Science, Art, Litt, Science based Art & Science Communication
Interactive science series
Q: After reading your articles on post-truth and the-science-of-politics , I am asking this question: How do people of religion, politics etc. manipulate things to make people make bad decisions on issues like climate change, GM foods etc.?
Krishna: In the scientific community, we give some examples to make general public understand how this Manipulation could be done. One of these examples is the story of Dihydrogen Monoxide Hoax.
A student wanted to test how people's opinion can be manipulated.
In 1997, a 14-year-old boy did a science-fair project around this. He surveyed 50 random people, and asked if dihydrogen monoxide should be banned.
He told them that this chemical:
Not only does Dihydrogen Monoxide have all of the negative effects listed above, it has so many more harms.
It’s just as dangerous outside of human contact
It’s also everywhere.
The majority of people who had consumed Dihydrogen Monoxide had been found dead at some point.
A resounding 47/50 people the student surveyed after telling them these 'differently told truths' said that it should be banned totally!
2 people were undecided, and 1 was a strong supporter of dihydrogen monoxide.
Now...get ready for the twist in the tale...
Guess what dihydrogen monoxide is also called?
H2O. Also known as…Water.
Obviously, water should be banned, according to 94% of the population, the student surveyed.
Why did they think so? Because the student tried to trick them into believing that water is harmful. Please go through once again what the student had told about water to manipulate their minds. Each point is correct in 'certain conditions' but not that relevant in our right use of water daily!
The dihydrogen monoxide hoax involves calling water by the unfamiliar chemical name "dihydrogen monoxide" (DHMO), and listing some of water's effects in an alarming manner, such as the fact that it accelerates corrosion and can cause suffocation. The hoax often calls for dihydrogen monoxide to be regulated, labeled as hazardous, or banned. It illustrates how the lack of scientific literacy and an exaggerated analysis can lead to misplaced fears in the scientifically illiterates.
That is what happens if you are not aware of scientific facts. People can manipulate your mind in any way they want and that is what politicians and people of religion in certain countries are trying to do.
In the late 1990s when a 14-year-old student, Nathan Zohner, collected anti-DHMO petitions for a science project about gullibility (1). The story has since been used in science education to encourage critical thinking and avoid the appeal to nature fallacy ( is an argument or rhetorical tactic in which it is proposed that "a thing is good because it is 'natural', or bad because it is 'unnatural' .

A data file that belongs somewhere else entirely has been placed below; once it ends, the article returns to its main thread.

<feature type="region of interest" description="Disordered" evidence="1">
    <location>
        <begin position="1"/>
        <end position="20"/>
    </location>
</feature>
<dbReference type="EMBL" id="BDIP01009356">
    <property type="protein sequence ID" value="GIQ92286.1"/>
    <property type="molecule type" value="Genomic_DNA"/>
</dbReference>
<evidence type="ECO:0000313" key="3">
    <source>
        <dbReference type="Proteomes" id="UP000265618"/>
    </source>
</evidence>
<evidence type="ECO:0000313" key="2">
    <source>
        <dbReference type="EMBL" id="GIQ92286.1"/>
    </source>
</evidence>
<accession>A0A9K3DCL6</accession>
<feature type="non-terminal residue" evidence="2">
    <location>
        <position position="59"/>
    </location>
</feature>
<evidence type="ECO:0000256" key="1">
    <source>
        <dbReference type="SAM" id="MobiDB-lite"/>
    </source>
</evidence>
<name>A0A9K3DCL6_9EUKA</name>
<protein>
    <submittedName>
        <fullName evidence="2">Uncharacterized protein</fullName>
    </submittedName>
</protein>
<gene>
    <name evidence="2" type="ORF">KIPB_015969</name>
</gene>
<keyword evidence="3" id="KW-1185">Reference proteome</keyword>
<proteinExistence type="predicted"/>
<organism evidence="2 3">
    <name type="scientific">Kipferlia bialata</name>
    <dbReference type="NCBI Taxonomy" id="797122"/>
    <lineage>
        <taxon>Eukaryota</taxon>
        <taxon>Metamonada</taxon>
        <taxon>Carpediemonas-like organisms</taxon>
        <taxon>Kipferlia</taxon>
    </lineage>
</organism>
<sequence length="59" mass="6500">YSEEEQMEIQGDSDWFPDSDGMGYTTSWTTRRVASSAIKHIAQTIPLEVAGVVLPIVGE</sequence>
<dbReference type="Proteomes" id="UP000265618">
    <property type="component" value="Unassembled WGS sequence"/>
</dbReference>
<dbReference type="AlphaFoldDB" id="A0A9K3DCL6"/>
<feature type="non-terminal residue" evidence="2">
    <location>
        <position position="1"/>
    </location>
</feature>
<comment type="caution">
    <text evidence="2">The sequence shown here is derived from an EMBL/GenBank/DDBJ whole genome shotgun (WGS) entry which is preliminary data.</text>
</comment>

We, the science communicators, are fighting a tough battle to make general public realize this.
Importance of science literacy ...
(i) science literate citizens have greater knowledge to make evidence-based right judgements about everything
(ii) are better equipped to take advantage of ideas that may improve their quality of life, and
(iii) are able to recognize frauds effectively and avoid harm associated with them.
After reading this article people asked me to give more examples. So here are some...
Q:Your article "How scientific illiteracy can harm you" gives a good picture of our state of mind. Can you give more examples to convince more people?
Krishna: Sure. People 'mistake' one medical condition for another one. One person had a severe kidney malfunction. His feet were swollen. When I asked him to visit a doctor immediately after seeing his symptoms, he said, ' No need to visit a doctor. Last night I was sitting at my desk the whole night. That's why my feet look like this. Today I would go to bed early, the swelling will disappear by tomorrow morning!" And when they didn't, I had to convince him a lot to go to a hospital and when he finally did, his condition required immediate dialysis as he had a severe kidney malfunction.
Another one had a heart problem. As he has asthma too, he didn't take his 'breathlessness' seriously. Again I had to goad him to see a heart specialist after noticing his symptoms which told me he had more than 'mere asthma' when they didn't respond to regular-using inhalers and nebulizers. My hunch was correct. He had pericardial effusion and the resultant irregular heart beats.
These are life and death situations. Scientific illiteracy can kill you sometimes.
This 's also a real story told by a resident doctor recently...
Most people in India don't donate blood thinking it leads to perpetual weakness!
So In India, if someone needs blood from blood bank, the protocol in a government hospital is that someone from the side of person requesting blood needs to donate blood (a relative or a friend).
A pregnant female brought to our hospital recently required blood because her haemoglobin was less than 7g/dl.
The obvious choice in such cases is husband. But he refused point blank.
The reason - he had sex yesterday with her. If he donates blood - it will cause even more weakness that he won't be able to do it again ever!
This is the state of mind most people are in not only in our country but in several parts of the world.
That is why we stress on science education.
Dihydrogen monoxide from Urban Legends Reference Pages, retrieved September 25, 2006.
Read here what scientific literacy means: http://kkartlab.in/group/some-science/forum/topics/literate-people-...